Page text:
For years I have studied and valued the skills of a storyteller. An example of a story told well applied to the data center industry is the story of In Tents Computing. The story was originally written in 2008. It has been long enough that I can share some of the inner parts of the story. One of my friends wrote the story and she is a great writer, working at Microsoft for years in a range of roles. The first week of her job at Microsoft we met when she worked as a paralegal in the Microsoft legal team that supported the Microsoft font group where I worked. Does that sound boring? It was, but it is important to get fonts done and cleared by legal to ship Windows.
Back to the story referenced https://blogs.msdn.microsoft.com/the_power_of_software/2008/09/19/intense-computing-or-in-tents-computing/. The engineers doing the work were Christian Belady and Sean James, and Mike Manos said the team did some interesting work and it could be a good blog post. The excitement in the writing department came when Slashdot picked up the story https://m.slashdot.org/story/107413 and many other trade publications. What was funny to Mike Manos, the writer, and myself is how there was so much trouble caused in the company. Why? Because on the same day that the In Tents computing blog post went up Microsoft VP Debra Chapraty was at the opening ceremony of their 2nd data center in San Antonio and instead of the news being about San Antonio and the Microsoft executives, the news was discussing servers put in tents.
Telling a good story can be powerful and it is what i keep in mind when moderating presentations at Structure Conference. The three presentations I am moderating are as follows.
These may seem boring, but not nearly as boring as discussing fonts. :-) Athough to be fair fonts did make it into a Ted Conference where Matthew Carter discussed the crazy idea of why we created Verdana. At the end of this post is Matthew telling the story of Verdana. Stories work, but are so hard to do well.
Why Reaching Zero Data Centers is So Challenging
Juniper began its journey to transition its corporate applications to the cloud six years ago. While the company expected to complete that transition this year, the task at hand isn’t as easy as it sounds. There have been many takeaways and lessons learned that Bob’s team has bundled into a “playbook” – outlining best practices on how to achieve zero physical data centers, how to overcome the hurdles and why the process is more difficult than many realize. In this discussion, Bob will share why it’s so hard to get to zero data centers and detail how your company can successfully see the light (i.e. the cloud) at the end of the tunnel.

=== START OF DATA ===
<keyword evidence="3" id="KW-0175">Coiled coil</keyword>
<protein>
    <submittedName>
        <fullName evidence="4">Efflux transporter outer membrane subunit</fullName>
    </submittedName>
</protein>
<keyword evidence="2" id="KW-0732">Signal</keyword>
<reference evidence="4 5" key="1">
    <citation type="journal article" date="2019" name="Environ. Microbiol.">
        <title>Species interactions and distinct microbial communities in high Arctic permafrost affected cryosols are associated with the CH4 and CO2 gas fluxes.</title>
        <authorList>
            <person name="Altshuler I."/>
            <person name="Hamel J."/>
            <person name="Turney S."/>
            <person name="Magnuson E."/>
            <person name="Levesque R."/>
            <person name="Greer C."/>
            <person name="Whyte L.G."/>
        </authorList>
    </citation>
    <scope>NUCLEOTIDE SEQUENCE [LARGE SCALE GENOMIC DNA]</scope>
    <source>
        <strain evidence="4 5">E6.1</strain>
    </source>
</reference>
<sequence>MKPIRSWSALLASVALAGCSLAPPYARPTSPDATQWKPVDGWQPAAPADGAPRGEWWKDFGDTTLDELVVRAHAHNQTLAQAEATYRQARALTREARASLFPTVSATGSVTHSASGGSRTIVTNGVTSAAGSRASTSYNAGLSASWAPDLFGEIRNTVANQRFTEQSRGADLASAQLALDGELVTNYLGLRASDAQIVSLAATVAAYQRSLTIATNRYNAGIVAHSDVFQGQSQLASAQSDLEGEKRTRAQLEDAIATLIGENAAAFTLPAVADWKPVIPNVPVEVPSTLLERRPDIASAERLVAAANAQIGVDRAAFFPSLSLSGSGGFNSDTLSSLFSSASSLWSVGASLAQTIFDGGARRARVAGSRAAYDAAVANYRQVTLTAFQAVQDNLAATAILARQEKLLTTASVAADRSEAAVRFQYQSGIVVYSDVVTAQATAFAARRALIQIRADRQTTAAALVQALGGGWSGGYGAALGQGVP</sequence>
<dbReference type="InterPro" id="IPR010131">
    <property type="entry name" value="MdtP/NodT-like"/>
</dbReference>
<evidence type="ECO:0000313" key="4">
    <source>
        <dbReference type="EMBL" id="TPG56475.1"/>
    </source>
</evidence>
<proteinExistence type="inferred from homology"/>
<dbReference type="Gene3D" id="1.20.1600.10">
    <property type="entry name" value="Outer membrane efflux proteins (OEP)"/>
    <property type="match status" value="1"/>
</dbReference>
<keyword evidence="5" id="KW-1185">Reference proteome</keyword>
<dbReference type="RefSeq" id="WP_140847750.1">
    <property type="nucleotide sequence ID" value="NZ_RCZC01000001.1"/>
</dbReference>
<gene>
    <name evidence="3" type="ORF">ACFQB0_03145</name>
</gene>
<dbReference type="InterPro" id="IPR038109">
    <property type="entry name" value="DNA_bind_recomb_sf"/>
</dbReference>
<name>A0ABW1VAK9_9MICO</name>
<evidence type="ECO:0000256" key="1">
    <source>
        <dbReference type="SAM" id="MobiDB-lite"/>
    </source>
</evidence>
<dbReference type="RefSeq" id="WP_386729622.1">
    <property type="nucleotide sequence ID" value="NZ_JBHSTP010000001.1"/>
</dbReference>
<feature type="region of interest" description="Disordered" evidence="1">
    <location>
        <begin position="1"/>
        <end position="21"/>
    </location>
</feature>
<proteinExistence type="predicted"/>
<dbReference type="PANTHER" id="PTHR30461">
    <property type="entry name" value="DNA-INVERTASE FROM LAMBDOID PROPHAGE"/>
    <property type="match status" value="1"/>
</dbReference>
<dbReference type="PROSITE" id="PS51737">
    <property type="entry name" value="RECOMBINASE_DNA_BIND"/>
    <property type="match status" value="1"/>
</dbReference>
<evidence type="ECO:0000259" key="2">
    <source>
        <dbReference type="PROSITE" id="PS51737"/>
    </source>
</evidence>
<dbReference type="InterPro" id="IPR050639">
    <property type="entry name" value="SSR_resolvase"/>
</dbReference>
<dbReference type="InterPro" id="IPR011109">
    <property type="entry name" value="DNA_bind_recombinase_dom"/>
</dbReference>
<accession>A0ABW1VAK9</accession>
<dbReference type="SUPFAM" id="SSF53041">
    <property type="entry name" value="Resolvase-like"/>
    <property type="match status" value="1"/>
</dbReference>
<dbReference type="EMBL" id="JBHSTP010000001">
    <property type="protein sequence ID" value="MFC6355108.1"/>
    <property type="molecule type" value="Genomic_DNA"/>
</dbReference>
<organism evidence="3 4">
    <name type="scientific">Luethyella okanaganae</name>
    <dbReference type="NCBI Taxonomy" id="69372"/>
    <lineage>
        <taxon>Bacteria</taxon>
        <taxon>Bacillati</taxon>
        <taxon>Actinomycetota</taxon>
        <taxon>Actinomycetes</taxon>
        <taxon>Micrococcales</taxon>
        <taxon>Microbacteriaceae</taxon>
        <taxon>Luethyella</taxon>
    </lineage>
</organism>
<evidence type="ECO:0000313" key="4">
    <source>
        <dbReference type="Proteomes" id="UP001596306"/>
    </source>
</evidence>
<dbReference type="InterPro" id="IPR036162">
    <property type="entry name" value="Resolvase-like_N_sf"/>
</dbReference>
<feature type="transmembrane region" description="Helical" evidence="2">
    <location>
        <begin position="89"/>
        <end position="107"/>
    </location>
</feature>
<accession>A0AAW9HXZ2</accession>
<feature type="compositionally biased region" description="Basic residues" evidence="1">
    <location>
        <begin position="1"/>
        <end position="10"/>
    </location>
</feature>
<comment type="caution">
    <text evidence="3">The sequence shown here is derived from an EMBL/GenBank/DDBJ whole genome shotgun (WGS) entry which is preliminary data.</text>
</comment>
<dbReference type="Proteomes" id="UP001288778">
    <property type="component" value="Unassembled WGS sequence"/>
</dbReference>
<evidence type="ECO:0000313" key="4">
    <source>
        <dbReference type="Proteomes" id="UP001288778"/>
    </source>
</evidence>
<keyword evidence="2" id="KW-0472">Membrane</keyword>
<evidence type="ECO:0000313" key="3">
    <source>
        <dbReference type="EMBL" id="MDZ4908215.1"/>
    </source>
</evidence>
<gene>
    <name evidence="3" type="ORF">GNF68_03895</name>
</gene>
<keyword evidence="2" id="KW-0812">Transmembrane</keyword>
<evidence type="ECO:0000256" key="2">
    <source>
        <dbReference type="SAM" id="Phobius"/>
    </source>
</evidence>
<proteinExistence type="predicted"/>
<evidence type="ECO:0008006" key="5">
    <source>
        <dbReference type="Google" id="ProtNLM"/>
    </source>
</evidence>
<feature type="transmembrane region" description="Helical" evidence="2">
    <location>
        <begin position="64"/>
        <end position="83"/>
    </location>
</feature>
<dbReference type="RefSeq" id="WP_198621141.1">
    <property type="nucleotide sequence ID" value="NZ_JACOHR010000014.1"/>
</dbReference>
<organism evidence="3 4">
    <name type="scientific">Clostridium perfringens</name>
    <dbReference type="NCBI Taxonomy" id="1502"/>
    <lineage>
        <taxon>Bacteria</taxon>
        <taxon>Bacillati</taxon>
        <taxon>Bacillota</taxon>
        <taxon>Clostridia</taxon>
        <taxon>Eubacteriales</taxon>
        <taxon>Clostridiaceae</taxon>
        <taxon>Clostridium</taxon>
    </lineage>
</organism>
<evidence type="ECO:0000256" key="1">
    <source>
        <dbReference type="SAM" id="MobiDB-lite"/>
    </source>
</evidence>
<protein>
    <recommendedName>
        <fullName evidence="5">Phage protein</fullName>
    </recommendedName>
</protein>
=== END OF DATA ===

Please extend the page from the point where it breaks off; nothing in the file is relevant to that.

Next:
SVP, Chief Information Office
Kubernetes as a Hybrid Cloud Platform: Federating Across Public, Private and Edge.
Is it another workload orchestration technology, or is there something deeper driving Kubernetes adoption? Numerous factors have contributed to its success, including its origins in Google's infrastructure, the open source community contributing momentum, and real world deployments that speak clearly to its value. One use case stands out in terms of its relevance to the enterprise: Kubernetes as a hybrid cloud platform. In this panel distinguished leaders discuss this and offer insights for future evolution in the space.
Product Manager - Kubernetes, Google
Containers, Containers, Containers: Lessons from Liberating Enterprise Workloads
Everywhere you look, it's all about containers. It's clear containers will be the path forward for application virtualization and the convenience it brings to IT app management and workload transportability. In this panel we talk to three of the leading technologists in the industry who are putting themselves and their customers behind a container rich future. Come learn what containers will really mean for you.
Co-Founder and Platform9